On Thursday I attended my second official St Kilda meeting to finalize the scanning team and equipment before voyaging out there this June/July to scan Village Bay. Although the primary focus of my research is the creation of archaeological reconstructions, understanding the interpretive processes governing the collection of data which in turn will inform the reconstruction are just as important. Being in the field as part of the scanning team this summer means that I’ll be able to observe and evaluate the decisions made during the scanning firsthand. Evaluating the varying degrees of subjectivity involved and really scrutinising at what stages interpretation begins to occur and to what extent. Ultimately giving me a far more complete and rounded view of the processes of archaeological reconstruction from the field to the desktop.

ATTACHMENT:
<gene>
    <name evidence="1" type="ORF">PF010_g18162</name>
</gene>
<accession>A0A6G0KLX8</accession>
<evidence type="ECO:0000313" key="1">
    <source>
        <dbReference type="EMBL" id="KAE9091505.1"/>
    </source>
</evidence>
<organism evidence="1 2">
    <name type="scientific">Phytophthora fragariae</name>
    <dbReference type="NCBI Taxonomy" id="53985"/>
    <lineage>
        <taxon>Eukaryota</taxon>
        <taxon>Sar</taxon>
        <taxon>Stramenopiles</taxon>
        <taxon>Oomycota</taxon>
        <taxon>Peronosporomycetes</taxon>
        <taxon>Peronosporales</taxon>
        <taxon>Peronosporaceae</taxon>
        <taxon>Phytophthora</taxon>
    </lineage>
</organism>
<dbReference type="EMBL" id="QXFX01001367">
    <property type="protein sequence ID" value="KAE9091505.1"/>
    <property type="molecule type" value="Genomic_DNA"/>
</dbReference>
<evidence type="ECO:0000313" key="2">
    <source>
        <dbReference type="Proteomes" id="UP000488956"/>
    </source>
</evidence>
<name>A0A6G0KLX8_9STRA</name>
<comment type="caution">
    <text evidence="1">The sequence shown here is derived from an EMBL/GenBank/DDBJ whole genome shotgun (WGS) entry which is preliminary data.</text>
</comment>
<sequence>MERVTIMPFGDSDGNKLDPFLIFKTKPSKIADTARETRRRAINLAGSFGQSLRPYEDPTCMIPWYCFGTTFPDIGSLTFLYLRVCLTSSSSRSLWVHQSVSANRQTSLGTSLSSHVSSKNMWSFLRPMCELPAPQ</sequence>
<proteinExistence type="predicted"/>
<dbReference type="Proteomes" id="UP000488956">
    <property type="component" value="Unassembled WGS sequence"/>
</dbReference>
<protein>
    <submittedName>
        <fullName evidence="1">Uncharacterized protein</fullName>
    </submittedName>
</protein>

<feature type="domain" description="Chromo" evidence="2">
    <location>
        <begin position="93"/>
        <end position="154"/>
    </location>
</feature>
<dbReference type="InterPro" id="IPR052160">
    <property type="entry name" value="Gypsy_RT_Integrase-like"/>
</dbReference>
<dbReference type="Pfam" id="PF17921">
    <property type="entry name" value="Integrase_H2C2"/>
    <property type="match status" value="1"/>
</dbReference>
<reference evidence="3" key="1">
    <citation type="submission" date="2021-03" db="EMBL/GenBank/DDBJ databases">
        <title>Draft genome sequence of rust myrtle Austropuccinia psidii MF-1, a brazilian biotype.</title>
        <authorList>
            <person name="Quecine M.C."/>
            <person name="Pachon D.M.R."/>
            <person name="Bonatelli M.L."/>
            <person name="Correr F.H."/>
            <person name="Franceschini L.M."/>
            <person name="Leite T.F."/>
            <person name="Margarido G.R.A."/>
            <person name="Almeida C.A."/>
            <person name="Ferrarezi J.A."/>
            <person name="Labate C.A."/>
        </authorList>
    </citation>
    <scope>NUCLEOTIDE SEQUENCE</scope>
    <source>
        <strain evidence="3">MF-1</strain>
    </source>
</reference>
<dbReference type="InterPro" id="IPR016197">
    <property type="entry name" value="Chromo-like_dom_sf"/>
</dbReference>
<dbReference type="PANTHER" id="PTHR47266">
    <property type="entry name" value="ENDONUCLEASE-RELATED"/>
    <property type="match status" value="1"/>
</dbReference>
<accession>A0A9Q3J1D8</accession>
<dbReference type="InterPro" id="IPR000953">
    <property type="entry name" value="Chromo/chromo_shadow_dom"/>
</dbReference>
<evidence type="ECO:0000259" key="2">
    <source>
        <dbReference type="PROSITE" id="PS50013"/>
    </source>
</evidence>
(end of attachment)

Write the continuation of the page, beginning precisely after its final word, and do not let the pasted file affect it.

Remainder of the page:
St Kilda was inhabited up until the 1930s when the remaining inhabitants were evacuated to the mainland. The main island of Hirta is now home to a handful of people working at the QinetiQ base, restoration work parties, various rangers and researchers each year….and a whole lotta sheep! The scanning this summer aims to document the entire village area below the head dyke, and a number of select structures elsewhere on the island.
At the Thursday meeting there was a lot of discussion over concerns about the weather, not only during our time on Hirta, but also preceding the trip where we will have a window of only a few days to get out to the island on the boat. The issue is the direction of the prevailing wind on Village Bay – it could be a bright sunny day, but if the wind is a north-westerly then you risk reaching Hirta and not being able to get off the boat at the harbour wall for the huge swells battering the bay. I remember the anxiety of waiting for the phone call from Angus (St Kilda cruises) each night for the best part of a week the first time I journeyed to St Kilda. Hearing his ominous Harris tones of “aye, we’ll noooo be going to St Kilda the day”.
So fingers crossed for this year!